The first thing you should notice is the joints alternate between mobility and stability. The ankle needs increased mobility, and the knee needs increased stability. As we move up the body, it becomes apparent the hip needs mobility. And so the process goes up the chain –a basic, alternating series of joints.

  • Lose ankle mobility, get knee pain
  • Lose hip mobility, get low back pain
  • Lose thoracic mobility, get neck and shoulder pain, or low back pain

Stiffness, tension and (dis)ease in the body can be debilitating. Anytime we don’t acknowledge our weakest links or confront them; we demonstrate the same behavior that caused the compensation in the first place. Carving out time every day to reduce these compensatory patterns from occurring is the first step to a pain free lifestyle and longevity in your sport and day to day activities. 

Hip Opener Series One

This sequence is designed to unwind tight hips, improve your range of motion in the spine and spiral fascia lines, improve circulation, and alleviate back pain.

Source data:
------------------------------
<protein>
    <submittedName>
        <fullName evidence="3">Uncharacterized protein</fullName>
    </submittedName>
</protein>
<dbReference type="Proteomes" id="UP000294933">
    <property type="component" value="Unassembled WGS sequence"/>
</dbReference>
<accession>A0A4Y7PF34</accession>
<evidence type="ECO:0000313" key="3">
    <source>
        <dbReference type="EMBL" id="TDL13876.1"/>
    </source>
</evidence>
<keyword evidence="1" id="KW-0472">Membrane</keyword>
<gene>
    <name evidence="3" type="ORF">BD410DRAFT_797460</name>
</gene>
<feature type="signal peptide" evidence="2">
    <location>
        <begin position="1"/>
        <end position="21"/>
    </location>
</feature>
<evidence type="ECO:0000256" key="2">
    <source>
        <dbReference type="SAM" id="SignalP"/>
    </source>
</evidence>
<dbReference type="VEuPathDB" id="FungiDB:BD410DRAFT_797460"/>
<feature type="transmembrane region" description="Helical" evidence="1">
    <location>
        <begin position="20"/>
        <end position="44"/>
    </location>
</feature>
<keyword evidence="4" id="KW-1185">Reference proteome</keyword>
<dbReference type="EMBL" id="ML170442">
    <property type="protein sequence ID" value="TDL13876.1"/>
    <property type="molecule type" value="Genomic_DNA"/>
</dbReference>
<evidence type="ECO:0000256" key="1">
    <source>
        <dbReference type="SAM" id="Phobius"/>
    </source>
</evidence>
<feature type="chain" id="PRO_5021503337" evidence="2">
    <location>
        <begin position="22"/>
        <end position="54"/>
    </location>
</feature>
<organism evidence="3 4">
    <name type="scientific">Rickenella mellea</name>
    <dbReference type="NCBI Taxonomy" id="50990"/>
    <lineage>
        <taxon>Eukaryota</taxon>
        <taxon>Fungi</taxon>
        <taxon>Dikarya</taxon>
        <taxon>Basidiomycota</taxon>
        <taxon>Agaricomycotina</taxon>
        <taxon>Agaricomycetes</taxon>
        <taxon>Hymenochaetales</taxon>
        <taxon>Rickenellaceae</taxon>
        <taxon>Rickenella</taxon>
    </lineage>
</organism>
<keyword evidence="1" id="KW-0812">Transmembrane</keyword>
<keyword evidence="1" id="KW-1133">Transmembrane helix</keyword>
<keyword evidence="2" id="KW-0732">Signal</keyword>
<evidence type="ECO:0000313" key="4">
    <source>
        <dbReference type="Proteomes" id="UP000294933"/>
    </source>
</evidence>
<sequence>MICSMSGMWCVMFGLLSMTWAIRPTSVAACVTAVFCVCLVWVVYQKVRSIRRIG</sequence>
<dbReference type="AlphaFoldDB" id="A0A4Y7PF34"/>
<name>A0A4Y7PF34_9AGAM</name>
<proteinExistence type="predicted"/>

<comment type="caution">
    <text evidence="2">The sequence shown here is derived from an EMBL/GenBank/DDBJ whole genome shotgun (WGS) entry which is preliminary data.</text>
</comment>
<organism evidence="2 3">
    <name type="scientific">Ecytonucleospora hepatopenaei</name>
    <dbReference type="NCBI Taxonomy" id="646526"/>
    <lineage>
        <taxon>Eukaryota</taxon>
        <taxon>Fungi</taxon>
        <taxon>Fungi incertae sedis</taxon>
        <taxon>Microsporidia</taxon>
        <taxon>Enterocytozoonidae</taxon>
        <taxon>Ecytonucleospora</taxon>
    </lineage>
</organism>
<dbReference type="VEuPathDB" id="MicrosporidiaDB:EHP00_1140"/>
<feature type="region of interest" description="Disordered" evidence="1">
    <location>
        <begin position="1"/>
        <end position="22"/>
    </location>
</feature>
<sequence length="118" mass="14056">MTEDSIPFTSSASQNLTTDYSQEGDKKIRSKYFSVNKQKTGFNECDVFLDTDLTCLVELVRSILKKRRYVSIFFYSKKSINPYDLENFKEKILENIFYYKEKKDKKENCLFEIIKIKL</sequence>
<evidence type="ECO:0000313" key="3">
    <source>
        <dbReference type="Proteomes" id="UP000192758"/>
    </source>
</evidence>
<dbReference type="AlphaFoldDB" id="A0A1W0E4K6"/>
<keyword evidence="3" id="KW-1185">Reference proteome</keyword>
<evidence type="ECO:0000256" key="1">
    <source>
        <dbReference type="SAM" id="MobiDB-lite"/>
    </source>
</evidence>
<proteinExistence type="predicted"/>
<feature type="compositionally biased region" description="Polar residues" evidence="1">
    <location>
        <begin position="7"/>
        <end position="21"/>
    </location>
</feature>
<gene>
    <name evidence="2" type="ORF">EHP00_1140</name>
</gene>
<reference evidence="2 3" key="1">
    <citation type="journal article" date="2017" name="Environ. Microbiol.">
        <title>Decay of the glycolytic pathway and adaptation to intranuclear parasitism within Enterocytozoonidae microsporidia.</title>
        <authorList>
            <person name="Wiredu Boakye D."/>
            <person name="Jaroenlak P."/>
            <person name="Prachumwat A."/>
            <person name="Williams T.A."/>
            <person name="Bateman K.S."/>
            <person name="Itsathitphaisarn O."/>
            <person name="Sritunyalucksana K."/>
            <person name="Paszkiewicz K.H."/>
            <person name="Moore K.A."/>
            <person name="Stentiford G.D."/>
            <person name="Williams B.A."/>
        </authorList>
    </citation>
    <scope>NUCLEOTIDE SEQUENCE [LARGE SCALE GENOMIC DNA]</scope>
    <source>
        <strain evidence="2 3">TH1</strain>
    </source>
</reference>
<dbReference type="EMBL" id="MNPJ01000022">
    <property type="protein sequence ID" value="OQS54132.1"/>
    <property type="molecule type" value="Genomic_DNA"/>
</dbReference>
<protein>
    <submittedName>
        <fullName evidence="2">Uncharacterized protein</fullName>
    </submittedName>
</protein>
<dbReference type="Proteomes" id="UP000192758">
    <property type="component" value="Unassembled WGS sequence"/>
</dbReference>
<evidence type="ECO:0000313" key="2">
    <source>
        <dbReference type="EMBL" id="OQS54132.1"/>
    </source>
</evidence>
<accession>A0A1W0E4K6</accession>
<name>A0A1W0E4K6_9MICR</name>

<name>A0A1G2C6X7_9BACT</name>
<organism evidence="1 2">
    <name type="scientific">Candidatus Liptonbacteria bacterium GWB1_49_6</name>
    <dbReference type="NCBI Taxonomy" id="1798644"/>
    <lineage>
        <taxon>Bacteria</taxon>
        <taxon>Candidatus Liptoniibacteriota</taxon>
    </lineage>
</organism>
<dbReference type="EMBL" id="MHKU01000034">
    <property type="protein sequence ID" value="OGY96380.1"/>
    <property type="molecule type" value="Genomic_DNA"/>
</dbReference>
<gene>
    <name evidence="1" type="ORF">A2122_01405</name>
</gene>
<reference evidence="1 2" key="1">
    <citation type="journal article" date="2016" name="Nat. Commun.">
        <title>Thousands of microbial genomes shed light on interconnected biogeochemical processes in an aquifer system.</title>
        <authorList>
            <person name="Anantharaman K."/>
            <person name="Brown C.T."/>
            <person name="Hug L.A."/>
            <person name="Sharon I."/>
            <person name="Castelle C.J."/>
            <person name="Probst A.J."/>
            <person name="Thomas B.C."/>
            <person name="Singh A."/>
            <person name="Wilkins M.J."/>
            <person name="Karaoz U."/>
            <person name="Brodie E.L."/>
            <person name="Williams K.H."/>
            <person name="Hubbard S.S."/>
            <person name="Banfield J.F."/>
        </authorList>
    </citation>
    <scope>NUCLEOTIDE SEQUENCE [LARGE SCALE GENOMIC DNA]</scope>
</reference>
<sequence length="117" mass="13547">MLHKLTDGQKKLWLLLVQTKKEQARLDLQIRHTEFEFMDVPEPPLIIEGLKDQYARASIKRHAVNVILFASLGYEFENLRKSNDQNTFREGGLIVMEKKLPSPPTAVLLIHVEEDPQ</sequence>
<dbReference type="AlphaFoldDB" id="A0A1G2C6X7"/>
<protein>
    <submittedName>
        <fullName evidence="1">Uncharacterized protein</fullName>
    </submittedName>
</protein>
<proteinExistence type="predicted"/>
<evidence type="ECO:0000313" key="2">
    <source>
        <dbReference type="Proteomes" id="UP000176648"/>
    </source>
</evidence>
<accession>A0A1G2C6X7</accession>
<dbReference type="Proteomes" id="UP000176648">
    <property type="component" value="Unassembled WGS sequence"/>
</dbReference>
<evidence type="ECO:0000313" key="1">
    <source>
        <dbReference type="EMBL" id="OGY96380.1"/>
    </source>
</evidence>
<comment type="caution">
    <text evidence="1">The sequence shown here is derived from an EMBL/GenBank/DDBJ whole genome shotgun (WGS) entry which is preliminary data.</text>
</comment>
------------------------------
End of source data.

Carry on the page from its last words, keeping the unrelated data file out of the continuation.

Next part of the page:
Featured Corrective Yoga Pose: Locust pose and Lizard pose

Featured Yoga poses included in this series is the lizard, modified to integrate the spiral line fascia systems; as well as Locust pose at the end to encourage strengthening and lengthening of the back in extension.

Benefits:

* Strengthens the upper and lower back, arms and legs
* Improves mobility in the elbow joint and tissues of the forearm
* Helps to stretch the chest, shoulders and abdominals
* Prepares the body for deeper back bending
* Improves posture and counter balance using the floor as a proprioceptive tool.

Repeat this sequence once to open up the body, or repeat a few times for a corrective yoga session.

 Follow this 5min video: Video Link Here.